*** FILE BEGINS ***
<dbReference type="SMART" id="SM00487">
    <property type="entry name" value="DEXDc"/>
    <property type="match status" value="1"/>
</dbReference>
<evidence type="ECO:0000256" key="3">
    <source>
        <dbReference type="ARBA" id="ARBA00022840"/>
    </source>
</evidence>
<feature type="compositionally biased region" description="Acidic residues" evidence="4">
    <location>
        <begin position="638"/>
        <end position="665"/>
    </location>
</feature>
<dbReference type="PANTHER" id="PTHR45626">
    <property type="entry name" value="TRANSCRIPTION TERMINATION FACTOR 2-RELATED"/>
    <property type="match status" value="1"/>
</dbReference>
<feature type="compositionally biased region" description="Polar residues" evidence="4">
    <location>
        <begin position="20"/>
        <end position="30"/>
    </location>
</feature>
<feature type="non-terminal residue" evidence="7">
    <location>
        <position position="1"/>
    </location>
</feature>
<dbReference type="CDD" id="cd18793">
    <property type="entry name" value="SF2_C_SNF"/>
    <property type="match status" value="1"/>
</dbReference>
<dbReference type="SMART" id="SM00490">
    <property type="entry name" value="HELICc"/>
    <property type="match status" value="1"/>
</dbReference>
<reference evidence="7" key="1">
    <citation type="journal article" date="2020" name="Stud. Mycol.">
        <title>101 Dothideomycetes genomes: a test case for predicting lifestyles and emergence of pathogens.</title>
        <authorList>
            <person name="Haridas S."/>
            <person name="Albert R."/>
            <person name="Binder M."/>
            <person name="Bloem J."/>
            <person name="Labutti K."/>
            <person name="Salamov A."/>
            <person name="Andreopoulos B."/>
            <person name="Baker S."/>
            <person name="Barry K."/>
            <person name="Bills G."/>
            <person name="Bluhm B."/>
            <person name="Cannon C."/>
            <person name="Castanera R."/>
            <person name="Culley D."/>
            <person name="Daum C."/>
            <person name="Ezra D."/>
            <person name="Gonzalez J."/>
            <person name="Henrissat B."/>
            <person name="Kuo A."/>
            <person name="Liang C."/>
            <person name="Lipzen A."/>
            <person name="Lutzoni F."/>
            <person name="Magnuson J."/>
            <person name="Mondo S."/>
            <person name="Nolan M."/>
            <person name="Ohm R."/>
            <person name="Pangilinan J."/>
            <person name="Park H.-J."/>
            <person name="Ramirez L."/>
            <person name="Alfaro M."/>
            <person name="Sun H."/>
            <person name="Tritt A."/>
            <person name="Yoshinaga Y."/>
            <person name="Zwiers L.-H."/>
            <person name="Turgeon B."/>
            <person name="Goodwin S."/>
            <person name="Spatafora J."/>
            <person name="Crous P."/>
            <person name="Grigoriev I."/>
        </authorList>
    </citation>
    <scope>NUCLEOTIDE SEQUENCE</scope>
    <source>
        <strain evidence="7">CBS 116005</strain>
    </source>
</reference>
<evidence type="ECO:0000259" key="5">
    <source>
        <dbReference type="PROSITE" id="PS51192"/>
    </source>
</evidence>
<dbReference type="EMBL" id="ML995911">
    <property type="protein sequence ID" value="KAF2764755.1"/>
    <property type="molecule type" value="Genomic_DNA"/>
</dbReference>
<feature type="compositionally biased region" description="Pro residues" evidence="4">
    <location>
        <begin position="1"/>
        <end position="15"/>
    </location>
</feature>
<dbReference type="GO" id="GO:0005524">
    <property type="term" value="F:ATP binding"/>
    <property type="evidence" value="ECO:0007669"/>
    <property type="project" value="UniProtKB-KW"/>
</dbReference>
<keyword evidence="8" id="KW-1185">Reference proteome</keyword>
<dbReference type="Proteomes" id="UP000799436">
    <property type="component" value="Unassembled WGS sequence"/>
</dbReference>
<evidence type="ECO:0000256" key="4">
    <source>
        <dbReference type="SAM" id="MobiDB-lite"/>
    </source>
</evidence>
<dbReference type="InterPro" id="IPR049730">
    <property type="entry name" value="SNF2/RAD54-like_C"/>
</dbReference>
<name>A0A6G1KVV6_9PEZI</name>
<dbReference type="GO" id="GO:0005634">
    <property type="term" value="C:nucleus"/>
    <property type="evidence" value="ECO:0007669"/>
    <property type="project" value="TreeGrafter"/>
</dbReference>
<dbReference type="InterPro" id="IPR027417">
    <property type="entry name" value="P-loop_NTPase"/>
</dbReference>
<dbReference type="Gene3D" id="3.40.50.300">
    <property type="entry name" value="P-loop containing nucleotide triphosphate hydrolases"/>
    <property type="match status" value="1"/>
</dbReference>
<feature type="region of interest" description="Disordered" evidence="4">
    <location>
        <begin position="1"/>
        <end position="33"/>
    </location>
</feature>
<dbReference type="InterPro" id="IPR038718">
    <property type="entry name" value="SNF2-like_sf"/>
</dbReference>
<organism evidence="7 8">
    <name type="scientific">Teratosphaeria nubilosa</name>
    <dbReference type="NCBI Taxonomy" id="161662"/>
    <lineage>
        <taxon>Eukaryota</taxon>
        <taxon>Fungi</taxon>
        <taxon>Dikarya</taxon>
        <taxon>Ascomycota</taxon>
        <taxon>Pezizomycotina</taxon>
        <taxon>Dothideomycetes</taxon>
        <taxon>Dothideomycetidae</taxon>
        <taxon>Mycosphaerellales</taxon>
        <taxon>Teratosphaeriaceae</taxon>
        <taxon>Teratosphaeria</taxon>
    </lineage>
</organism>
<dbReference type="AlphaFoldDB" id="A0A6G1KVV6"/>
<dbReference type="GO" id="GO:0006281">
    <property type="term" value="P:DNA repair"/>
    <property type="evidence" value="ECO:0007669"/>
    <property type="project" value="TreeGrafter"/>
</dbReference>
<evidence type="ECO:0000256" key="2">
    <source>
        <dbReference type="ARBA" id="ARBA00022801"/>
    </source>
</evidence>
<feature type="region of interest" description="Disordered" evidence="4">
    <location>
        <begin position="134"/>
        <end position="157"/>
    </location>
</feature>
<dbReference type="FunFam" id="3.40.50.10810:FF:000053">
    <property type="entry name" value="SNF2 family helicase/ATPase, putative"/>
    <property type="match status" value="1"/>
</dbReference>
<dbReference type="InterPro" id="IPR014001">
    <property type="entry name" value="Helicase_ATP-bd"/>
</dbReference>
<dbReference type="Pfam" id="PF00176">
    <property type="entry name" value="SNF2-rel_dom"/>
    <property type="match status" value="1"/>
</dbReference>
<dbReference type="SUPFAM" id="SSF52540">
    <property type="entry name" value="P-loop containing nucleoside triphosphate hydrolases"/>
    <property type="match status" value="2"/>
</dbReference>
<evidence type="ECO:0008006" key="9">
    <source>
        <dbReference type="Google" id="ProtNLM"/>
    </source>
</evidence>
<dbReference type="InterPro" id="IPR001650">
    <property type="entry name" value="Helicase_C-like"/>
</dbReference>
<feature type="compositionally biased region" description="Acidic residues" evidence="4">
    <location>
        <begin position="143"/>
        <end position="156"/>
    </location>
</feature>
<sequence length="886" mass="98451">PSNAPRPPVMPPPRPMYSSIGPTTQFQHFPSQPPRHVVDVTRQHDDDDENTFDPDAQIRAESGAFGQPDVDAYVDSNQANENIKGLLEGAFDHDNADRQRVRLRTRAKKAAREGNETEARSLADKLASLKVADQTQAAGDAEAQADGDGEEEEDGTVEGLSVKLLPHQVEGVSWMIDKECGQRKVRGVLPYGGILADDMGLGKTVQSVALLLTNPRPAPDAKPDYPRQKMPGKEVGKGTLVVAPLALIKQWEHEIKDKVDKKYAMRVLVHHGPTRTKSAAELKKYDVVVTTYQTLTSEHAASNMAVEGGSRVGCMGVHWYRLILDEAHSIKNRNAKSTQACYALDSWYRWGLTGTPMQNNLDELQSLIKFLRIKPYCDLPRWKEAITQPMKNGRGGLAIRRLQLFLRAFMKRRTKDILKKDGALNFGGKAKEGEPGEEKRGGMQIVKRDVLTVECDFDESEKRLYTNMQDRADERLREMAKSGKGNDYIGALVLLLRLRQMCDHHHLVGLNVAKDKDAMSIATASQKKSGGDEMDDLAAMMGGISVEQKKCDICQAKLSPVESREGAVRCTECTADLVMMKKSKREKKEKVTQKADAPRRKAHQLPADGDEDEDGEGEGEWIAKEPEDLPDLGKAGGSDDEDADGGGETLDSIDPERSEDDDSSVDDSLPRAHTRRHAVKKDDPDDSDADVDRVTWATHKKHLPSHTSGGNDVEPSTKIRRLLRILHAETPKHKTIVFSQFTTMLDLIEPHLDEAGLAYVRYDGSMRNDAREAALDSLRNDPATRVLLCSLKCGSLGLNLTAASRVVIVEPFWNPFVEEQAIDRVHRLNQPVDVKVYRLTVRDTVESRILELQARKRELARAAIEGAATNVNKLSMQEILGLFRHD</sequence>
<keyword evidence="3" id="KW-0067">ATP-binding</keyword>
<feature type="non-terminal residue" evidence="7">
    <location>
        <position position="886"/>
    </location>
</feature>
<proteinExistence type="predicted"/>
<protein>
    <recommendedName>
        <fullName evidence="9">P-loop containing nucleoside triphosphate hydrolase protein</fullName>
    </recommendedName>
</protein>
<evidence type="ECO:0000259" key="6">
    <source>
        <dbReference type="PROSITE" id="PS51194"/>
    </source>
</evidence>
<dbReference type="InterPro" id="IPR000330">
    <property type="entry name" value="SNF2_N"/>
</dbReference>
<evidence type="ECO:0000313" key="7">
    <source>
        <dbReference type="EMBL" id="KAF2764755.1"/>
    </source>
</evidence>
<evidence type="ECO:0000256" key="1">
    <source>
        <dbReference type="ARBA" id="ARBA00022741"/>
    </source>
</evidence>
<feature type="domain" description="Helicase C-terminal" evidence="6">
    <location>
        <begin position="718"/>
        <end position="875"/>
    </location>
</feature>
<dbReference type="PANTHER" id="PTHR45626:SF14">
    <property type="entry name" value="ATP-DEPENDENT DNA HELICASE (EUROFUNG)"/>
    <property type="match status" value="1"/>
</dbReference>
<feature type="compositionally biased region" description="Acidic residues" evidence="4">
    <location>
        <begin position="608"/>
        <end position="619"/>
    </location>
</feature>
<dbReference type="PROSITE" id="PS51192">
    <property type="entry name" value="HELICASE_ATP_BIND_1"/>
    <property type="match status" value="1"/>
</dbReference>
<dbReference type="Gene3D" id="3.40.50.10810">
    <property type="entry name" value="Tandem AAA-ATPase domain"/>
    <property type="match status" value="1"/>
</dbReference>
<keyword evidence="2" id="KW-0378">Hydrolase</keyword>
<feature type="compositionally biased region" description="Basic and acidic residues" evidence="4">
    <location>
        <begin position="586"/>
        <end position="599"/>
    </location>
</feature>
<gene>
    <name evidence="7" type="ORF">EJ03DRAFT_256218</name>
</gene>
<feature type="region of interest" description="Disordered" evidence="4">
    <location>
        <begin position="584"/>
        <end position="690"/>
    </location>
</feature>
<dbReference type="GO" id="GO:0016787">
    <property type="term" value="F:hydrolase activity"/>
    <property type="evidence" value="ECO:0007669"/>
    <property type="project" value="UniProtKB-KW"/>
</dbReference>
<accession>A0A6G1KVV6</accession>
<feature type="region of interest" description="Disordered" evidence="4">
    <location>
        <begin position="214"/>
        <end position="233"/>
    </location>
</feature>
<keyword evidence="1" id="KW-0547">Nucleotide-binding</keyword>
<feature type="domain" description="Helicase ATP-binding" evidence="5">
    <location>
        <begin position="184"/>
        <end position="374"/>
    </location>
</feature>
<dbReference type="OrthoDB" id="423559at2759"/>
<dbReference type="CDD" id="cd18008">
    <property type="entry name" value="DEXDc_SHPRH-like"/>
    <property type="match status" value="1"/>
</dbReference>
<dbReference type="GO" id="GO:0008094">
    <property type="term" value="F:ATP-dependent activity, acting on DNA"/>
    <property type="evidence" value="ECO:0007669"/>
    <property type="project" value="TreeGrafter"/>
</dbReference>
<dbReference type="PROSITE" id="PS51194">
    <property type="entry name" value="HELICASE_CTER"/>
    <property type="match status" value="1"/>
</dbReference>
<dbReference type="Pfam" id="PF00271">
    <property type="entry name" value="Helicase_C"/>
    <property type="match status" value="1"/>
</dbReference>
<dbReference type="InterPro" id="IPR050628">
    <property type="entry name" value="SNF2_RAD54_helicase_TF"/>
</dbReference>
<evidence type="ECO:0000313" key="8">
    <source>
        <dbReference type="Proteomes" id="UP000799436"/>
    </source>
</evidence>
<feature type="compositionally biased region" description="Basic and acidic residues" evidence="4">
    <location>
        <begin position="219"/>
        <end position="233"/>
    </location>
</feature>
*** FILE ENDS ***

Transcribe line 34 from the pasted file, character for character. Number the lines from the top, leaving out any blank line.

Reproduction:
</dbReference>